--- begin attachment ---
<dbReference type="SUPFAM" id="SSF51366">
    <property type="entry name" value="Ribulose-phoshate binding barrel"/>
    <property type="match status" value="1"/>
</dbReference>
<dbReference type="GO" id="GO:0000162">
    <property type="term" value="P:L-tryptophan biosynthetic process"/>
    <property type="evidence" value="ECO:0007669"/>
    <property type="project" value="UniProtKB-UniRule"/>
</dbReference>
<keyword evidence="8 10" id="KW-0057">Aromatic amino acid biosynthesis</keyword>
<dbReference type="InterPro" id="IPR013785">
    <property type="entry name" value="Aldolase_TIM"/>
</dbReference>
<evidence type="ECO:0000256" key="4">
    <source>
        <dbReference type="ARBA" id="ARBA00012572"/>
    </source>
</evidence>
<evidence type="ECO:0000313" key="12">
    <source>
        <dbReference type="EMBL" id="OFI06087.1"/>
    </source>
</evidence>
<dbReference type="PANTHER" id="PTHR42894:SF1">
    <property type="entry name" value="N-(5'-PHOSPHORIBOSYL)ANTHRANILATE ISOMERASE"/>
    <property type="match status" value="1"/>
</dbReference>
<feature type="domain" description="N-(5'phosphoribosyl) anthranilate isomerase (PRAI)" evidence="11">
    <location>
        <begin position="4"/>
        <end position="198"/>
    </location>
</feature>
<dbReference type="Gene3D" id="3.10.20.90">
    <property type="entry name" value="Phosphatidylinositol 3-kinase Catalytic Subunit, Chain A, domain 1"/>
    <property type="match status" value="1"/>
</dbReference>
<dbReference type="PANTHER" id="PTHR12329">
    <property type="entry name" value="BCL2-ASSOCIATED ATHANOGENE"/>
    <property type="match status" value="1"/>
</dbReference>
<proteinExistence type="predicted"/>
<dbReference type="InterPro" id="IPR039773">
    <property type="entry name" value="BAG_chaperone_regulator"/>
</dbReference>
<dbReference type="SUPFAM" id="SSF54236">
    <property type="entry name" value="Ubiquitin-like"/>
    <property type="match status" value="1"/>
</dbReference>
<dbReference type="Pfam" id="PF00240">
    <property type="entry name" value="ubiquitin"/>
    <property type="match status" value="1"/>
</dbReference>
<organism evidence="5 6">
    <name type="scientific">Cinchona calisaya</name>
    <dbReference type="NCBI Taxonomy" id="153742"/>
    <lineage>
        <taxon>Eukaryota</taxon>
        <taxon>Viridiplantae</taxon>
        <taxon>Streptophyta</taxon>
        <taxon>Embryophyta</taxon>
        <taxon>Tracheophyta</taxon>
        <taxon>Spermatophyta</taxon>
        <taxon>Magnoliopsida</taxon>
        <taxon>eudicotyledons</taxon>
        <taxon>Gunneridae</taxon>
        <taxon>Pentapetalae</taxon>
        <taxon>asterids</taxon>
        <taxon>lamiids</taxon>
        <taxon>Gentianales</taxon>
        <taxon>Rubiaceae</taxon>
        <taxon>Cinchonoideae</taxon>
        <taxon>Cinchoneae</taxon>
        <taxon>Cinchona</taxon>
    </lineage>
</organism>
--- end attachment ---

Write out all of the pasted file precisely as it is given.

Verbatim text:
<dbReference type="SUPFAM" id="SSF51366">
    <property type="entry name" value="Ribulose-phoshate binding barrel"/>
    <property type="match status" value="1"/>
</dbReference>
<dbReference type="GO" id="GO:0000162">
    <property type="term" value="P:L-tryptophan biosynthetic process"/>
    <property type="evidence" value="ECO:0007669"/>
    <property type="project" value="UniProtKB-UniRule"/>
</dbReference>
<keyword evidence="8 10" id="KW-0057">Aromatic amino acid biosynthesis</keyword>
<dbReference type="InterPro" id="IPR013785">
    <property type="entry name" value="Aldolase_TIM"/>
</dbReference>
<evidence type="ECO:0000256" key="4">
    <source>
        <dbReference type="ARBA" id="ARBA00012572"/>
    </source>
</evidence>
<evidence type="ECO:0000313" key="12">
    <source>
        <dbReference type="EMBL" id="OFI06087.1"/>
    </source>
</evidence>
<dbReference type="PANTHER" id="PTHR42894:SF1">
    <property type="entry name" value="N-(5'-PHOSPHORIBOSYL)ANTHRANILATE ISOMERASE"/>
    <property type="match status" value="1"/>
</dbReference>
<feature type="domain" description="N-(5'phosphoribosyl) anthranilate isomerase (PRAI)" evidence="11">
    <location>
        <begin position="4"/>
        <end position="198"/>
    </location>
</feature>
<dbReference type="Gene3D" id="3.10.20.90">
    <property type="entry name" value="Phosphatidylinositol 3-kinase Catalytic Subunit, Chain A, domain 1"/>
    <property type="match status" value="1"/>
</dbReference>
<dbReference type="PANTHER" id="PTHR12329">
    <property type="entry name" value="BCL2-ASSOCIATED ATHANOGENE"/>
    <property type="match status" value="1"/>
</dbReference>
<proteinExistence type="predicted"/>
<dbReference type="InterPro" id="IPR039773">
    <property type="entry name" value="BAG_chaperone_regulator"/>
</dbReference>
<dbReference type="SUPFAM" id="SSF54236">
    <property type="entry name" value="Ubiquitin-like"/>
    <property type="match status" value="1"/>
</dbReference>
<dbReference type="Pfam" id="PF00240">
    <property type="entry name" value="ubiquitin"/>
    <property type="match status" value="1"/>
</dbReference>
<organism evidence="5 6">
    <name type="scientific">Cinchona calisaya</name>
    <dbReference type="NCBI Taxonomy" id="153742"/>
    <lineage>
        <taxon>Eukaryota</taxon>
        <taxon>Viridiplantae</taxon>
        <taxon>Streptophyta</taxon>
        <taxon>Embryophyta</taxon>
        <taxon>Tracheophyta</taxon>
        <taxon>Spermatophyta</taxon>
        <taxon>Magnoliopsida</taxon>
        <taxon>eudicotyledons</taxon>
        <taxon>Gunneridae</taxon>
        <taxon>Pentapetalae</taxon>
        <taxon>asterids</taxon>
        <taxon>lamiids</taxon>
        <taxon>Gentianales</taxon>
        <taxon>Rubiaceae</taxon>
        <taxon>Cinchonoideae</taxon>
        <taxon>Cinchoneae</taxon>
        <taxon>Cinchona</taxon>
    </lineage>
</organism>